We're not Continuous Integration. What are we?

Scott Seltzer's picture
Scott Seltzer asked on October 3, 2017 - 11:26am | Replies (1).

I'm trying to figure out the proper terminology for our dev/test procedure.

1. The main master codebase in bitbucket.

2. Developers make their code changes (bug fixes, feature improvements) and create pull requests/feature branches that contain their code commits. They are not saved directly into master (so not CI). Each jira issue generally has one corresponding pull request.

3. QA uses Jenkins to deploy individual (or sometimes multile) pull requests on top of the master to our test environments (each QAer has their own test server). So, we are able test the addition of just one change at a time. We do full functional testing and any regression testing we think might be relevant.

4. After QA approves the change, we merge the pull request into the master.

I've worked in QA for 23 years and I'm very very happy with the system we're using. Instead of dev giving us a full iterative version to test, we test and add the parts piece by piece. Nothing gets merged untested so we have great control and minimal risk.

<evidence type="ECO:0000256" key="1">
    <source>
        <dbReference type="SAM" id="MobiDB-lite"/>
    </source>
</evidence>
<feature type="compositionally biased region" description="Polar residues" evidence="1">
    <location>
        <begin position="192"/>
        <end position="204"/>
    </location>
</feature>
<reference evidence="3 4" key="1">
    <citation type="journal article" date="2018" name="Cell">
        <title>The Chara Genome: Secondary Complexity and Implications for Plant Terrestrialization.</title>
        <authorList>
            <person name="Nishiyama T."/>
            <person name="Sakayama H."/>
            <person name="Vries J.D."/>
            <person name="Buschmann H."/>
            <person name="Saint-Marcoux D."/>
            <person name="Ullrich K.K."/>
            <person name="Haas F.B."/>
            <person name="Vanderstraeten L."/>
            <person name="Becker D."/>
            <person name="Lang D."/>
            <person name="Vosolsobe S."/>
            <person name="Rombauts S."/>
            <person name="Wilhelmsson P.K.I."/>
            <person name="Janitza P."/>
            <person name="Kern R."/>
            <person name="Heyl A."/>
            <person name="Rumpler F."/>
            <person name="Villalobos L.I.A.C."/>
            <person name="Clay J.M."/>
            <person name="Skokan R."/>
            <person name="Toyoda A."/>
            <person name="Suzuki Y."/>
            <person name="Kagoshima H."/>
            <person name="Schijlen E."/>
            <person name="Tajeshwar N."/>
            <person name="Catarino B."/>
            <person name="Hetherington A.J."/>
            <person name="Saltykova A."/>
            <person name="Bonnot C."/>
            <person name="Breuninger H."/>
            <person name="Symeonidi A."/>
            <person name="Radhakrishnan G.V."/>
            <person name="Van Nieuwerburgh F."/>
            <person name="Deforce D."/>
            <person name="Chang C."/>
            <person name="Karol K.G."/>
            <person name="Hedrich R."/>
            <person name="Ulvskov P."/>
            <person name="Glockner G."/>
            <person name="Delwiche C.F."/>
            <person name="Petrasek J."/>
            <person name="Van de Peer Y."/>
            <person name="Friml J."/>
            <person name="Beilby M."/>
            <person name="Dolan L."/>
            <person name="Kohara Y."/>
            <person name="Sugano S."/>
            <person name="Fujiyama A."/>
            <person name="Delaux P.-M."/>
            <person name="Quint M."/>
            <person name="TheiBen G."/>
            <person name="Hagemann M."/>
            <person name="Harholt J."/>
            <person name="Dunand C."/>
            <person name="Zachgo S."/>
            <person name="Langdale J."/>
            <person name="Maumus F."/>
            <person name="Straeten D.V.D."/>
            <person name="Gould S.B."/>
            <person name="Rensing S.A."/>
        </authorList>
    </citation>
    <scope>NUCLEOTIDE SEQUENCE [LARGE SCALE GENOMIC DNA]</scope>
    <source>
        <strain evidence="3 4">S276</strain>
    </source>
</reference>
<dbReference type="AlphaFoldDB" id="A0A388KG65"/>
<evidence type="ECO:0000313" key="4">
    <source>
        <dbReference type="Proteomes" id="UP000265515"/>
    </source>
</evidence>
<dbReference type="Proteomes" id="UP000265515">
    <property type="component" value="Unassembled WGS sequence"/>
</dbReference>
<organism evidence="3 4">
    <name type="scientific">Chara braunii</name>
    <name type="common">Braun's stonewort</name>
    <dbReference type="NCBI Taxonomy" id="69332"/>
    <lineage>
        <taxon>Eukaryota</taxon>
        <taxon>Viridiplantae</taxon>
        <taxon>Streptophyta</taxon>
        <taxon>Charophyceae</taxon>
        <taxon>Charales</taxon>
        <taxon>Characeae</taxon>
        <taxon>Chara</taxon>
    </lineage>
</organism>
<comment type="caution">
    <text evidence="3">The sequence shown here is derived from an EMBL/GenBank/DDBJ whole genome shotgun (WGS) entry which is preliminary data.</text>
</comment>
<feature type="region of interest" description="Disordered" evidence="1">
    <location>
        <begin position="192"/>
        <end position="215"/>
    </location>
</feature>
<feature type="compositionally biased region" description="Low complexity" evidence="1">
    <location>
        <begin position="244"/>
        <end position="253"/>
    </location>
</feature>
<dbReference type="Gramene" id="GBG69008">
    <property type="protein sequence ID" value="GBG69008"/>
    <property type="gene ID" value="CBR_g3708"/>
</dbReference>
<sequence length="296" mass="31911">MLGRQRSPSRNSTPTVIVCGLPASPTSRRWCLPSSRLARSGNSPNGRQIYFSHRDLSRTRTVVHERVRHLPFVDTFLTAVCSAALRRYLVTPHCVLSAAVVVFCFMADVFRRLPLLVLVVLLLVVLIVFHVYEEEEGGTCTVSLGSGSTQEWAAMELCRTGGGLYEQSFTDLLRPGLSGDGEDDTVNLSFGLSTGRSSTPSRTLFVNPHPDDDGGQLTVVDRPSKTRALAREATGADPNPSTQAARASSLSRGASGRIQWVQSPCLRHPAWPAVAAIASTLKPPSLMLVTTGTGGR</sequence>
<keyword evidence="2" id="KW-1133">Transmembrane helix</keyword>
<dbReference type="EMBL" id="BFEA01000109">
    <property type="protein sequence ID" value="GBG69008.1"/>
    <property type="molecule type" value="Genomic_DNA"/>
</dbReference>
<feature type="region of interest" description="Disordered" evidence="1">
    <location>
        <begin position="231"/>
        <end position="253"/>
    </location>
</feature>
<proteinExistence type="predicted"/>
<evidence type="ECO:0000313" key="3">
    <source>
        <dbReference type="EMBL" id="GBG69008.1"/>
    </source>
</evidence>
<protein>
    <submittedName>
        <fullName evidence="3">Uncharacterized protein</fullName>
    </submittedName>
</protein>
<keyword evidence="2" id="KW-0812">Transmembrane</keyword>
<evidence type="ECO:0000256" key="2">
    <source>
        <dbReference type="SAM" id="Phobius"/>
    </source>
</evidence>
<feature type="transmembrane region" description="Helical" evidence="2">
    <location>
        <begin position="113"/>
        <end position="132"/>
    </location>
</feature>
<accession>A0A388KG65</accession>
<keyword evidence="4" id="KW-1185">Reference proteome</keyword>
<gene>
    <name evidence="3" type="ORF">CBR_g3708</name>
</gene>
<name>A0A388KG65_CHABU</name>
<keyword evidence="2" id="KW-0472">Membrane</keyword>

I'm pretty sure it's not Continuous Integration as I've read about it. I thought of the term controlled integration since we carefully check every little thing before it gets integrated, and I see that there is such a concept but I'm not sure that we're doing that either. Or are we? Or something else?

1 Answer

Justin Rohrman's picture

The term Coutinuous Integration is pretty overloaded at this point. In one regard, it is a software platform that acts as a glorified scheduler gathering up code changes, running tests, and producing and maybe deploying a build. It is also a process. As process goes, there are lots of different interpretations and there is a pretty broad space where we can define things.


FWIW, I would consider that CI as long as they are merging and integrating code into some branch. it doesn't necessarily have to be the main branch. Also, if you're not comfortable with that, feel free to coin a new phrase that works for your context :)

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